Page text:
In Burmese, informers are sometimes called “pasein yo,” literally “the handle of the axe,” signifying that the weapon used to chop down the tree is made from the wood of the tree itself.

– Emma Larkin, Finding George Orwell in Burma (2005)

In English, synonyms for informer tend to be vehement rather than metaphorical. A rat is a despised animal but not a betrayer. Comparisons to Judas or Benedict Arnold are usually of the “as bad as” type – name-calling rather than imaginative comparison. Turncoat has the idea of a group member being used against the group – as with the ax handle and the tree – but is not so much a comparison as a label or nickname referencing switched uniforms (see definition of metonymy).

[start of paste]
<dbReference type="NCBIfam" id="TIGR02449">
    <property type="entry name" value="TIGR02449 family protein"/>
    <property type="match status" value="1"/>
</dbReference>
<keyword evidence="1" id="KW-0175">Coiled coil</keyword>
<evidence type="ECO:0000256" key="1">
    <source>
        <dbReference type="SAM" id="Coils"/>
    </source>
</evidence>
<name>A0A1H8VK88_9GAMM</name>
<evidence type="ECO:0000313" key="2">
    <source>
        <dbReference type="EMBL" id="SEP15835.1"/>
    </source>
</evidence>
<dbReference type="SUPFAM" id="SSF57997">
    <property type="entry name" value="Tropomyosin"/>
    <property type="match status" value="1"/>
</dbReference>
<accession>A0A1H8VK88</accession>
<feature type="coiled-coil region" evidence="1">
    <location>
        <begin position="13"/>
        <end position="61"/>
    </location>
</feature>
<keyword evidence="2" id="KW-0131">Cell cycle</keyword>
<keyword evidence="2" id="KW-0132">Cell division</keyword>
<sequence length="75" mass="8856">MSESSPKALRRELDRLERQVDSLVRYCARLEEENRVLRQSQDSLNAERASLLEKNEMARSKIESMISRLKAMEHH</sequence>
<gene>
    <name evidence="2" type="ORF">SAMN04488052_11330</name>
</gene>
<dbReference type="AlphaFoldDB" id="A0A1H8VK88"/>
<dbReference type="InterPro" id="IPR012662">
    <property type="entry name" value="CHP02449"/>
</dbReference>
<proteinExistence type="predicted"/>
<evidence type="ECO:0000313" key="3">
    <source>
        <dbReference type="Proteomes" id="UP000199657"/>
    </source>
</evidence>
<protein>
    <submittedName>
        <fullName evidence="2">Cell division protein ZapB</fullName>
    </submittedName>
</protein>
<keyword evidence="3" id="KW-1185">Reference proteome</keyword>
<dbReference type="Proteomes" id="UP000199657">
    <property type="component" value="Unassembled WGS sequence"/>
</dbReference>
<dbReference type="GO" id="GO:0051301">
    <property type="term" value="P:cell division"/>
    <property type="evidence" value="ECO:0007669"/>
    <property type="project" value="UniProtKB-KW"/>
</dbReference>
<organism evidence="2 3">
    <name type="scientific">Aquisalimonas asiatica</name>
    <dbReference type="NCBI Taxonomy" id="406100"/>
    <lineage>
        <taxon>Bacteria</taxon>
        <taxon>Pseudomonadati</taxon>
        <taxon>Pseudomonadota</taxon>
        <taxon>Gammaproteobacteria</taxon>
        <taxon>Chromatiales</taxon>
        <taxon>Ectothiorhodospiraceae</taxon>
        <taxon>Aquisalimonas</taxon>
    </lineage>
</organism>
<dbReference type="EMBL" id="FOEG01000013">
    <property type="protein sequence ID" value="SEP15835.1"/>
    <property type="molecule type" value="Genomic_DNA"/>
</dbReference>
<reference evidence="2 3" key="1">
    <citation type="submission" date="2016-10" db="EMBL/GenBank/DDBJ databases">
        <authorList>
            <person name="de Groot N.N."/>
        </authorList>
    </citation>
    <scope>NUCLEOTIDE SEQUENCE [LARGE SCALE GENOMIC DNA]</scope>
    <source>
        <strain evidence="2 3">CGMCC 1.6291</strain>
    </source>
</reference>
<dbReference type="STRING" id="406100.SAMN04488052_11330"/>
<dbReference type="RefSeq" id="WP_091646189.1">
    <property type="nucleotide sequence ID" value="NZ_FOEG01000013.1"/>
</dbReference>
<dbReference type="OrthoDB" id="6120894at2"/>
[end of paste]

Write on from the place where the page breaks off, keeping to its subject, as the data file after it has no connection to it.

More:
Stool pigeon is the genuine article, comparing the methods of con artists to the methods of hunters. Hunters used to tie a pigeon to a perch or stool to lure other pigeons. Con artists used a fake customer to lure the unwary into rigged games of chance. This meaning is from the early 1800s, according to the OED. By the mid-1800s, stool pigeon also came to mean a police informer, a criminal used to catch other criminals.

Photo: Karl Stull

Advertisements

Leave a Reply

Fill in your details below or click an icon to log in:

WordPress.com Logo

You are commenting using your WordPress.com account. Log Out /  Change )

Google+ photo

You are commenting using your Google+ account. Log Out /  Change )

Twitter picture

You are commenting using your Twitter account. Log Out /  Change )

Facebook photo

You are commenting using your Facebook account. Log Out /  Change )

Connecting to %s